With less than two minutes left in Tuesday’s game against Wake Forest, the Terps were behind in a two possession endgame scenario. At just the wrong moment, Eric Hayes got that dredded mezmerized “what do I do with this round thing” look on his face. Trapped near the sideline, he turned around and threw the ball out of bounds. There were no Terps even close to where he threw it. I leaped off my couch and yelled, “NO!” It was as if someone had just run over my hypothetical dog.
I don’t know about you, but this time of year I can hardly watch the Terps. At some point before it’s too late I’d like to get strapped to an EKG machine while watching a Terps game in February to determine if it’s actually a life threatening event for me. I’m not entirely kidding here. I get shortness of breath. I can feel my heart racing. This can’t be good.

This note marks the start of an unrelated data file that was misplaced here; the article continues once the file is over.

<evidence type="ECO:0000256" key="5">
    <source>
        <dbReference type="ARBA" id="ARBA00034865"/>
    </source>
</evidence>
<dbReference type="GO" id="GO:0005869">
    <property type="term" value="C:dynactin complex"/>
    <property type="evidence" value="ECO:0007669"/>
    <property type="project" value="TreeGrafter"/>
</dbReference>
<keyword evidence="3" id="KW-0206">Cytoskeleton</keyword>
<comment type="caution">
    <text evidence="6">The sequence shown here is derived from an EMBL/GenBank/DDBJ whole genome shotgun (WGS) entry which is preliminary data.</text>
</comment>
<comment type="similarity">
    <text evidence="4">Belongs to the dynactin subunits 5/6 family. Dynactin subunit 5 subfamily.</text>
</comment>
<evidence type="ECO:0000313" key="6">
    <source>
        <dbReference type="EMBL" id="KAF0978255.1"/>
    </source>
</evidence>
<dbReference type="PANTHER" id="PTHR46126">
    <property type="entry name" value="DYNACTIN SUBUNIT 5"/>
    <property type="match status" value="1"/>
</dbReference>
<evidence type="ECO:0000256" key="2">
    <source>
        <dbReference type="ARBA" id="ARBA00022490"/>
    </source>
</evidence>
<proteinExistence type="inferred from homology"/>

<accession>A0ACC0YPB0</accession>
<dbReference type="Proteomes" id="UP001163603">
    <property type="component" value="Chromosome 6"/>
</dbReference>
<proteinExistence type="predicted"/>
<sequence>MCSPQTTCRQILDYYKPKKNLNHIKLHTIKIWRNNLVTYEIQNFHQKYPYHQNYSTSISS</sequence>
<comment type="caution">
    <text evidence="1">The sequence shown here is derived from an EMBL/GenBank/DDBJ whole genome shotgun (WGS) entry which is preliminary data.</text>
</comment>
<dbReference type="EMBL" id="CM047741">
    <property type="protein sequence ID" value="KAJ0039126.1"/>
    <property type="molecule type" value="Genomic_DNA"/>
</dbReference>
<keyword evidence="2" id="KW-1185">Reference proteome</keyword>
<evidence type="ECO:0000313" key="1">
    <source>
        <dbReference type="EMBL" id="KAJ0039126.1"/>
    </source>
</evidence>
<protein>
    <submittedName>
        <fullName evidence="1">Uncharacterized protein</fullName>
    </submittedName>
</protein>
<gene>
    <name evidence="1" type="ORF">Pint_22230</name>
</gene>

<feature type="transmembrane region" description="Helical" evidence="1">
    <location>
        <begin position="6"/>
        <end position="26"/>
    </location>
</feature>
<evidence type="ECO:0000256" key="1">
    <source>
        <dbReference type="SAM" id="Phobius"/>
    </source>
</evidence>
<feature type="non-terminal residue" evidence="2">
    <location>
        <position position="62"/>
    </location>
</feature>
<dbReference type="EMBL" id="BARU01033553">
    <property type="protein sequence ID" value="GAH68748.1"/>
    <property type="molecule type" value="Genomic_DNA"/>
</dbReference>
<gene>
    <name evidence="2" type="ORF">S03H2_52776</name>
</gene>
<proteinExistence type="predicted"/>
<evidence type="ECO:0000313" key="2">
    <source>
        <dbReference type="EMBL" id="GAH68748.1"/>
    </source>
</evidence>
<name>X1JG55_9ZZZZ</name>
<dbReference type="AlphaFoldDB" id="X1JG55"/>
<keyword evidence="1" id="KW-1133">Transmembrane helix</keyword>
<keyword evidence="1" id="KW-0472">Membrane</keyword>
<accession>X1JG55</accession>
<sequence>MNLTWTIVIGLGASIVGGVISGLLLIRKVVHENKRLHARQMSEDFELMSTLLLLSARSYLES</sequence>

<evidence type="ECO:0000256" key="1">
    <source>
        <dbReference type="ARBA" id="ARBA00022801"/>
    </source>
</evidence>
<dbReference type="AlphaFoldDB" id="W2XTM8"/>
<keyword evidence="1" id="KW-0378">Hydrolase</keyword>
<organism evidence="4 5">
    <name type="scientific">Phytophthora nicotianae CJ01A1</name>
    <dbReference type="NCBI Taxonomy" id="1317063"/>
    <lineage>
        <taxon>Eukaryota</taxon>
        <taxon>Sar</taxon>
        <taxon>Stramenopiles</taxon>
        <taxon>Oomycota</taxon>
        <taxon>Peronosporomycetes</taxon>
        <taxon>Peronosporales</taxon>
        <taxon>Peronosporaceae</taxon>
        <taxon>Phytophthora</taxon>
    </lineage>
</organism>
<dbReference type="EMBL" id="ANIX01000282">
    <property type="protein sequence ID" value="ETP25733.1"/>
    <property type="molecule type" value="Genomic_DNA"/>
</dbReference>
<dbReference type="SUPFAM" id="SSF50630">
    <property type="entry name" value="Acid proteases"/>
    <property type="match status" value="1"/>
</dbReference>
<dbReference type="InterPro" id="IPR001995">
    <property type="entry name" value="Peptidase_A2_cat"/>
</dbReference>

The entire season comes down to the game tomorrow against UVA. In the grand scheme of life, this game should not mean that much to me, but it does. It’s not rational, especially because the outcome of this game is entirely out of my control, and it is, after all, just a college basketball game. But I am, like many of you, emotionally attached to this silly team, more so than any team since the championship year. These guys are the ultimate underdogs. It’s been written many times, but they literally are like a Hollywood script playing out in real life. Undersized. Criticized. Forgotten. They still have a chance.
It is at times fruitless to search for meaning in sports, but there is meaning here. If the Terps win tomorrow they keep hope alive for the little guy. Win a couple more games and they’ve done something that was seemingly impossible a month ago. These Terps are fighters, and they represent an ideal that we all like to believe is true, namely that people can overcome their shortcomings through hard work and dedication.
Everyone loves an underdog. I just hope this one doesn’t get run over.